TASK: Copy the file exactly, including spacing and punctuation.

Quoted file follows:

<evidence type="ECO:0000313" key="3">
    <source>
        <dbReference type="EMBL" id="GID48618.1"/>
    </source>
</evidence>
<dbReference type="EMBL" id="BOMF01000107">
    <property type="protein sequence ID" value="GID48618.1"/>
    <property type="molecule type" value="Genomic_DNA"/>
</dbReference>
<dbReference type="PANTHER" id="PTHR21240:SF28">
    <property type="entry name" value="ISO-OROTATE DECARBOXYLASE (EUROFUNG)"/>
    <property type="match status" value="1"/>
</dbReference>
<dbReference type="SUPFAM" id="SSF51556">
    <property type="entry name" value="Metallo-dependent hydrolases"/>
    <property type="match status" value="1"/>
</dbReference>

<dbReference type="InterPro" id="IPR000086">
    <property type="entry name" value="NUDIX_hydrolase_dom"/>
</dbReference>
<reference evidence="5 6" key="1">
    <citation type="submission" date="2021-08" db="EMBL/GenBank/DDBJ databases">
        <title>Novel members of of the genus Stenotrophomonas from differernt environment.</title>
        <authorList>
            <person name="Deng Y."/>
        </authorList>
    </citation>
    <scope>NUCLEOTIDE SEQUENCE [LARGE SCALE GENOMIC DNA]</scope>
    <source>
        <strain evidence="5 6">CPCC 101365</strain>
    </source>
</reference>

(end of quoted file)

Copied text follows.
<evidence type="ECO:0000313" key="3">
    <source>
        <dbReference type="EMBL" id="GID48618.1"/>
    </source>
</evidence>
<dbReference type="EMBL" id="BOMF01000107">
    <property type="protein sequence ID" value="GID48618.1"/>
    <property type="molecule type" value="Genomic_DNA"/>
</dbReference>
<dbReference type="PANTHER" id="PTHR21240:SF28">
    <property type="entry name" value="ISO-OROTATE DECARBOXYLASE (EUROFUNG)"/>
    <property type="match status" value="1"/>
</dbReference>
<dbReference type="SUPFAM" id="SSF51556">
    <property type="entry name" value="Metallo-dependent hydrolases"/>
    <property type="match status" value="1"/>
</dbReference>

<dbReference type="InterPro" id="IPR000086">
    <property type="entry name" value="NUDIX_hydrolase_dom"/>
</dbReference>
<reference evidence="5 6" key="1">
    <citation type="submission" date="2021-08" db="EMBL/GenBank/DDBJ databases">
        <title>Novel members of of the genus Stenotrophomonas from differernt environment.</title>
        <authorList>
            <person name="Deng Y."/>
        </authorList>
    </citation>
    <scope>NUCLEOTIDE SEQUENCE [LARGE SCALE GENOMIC DNA]</scope>
    <source>
        <strain evidence="5 6">CPCC 101365</strain>
    </source>
</reference>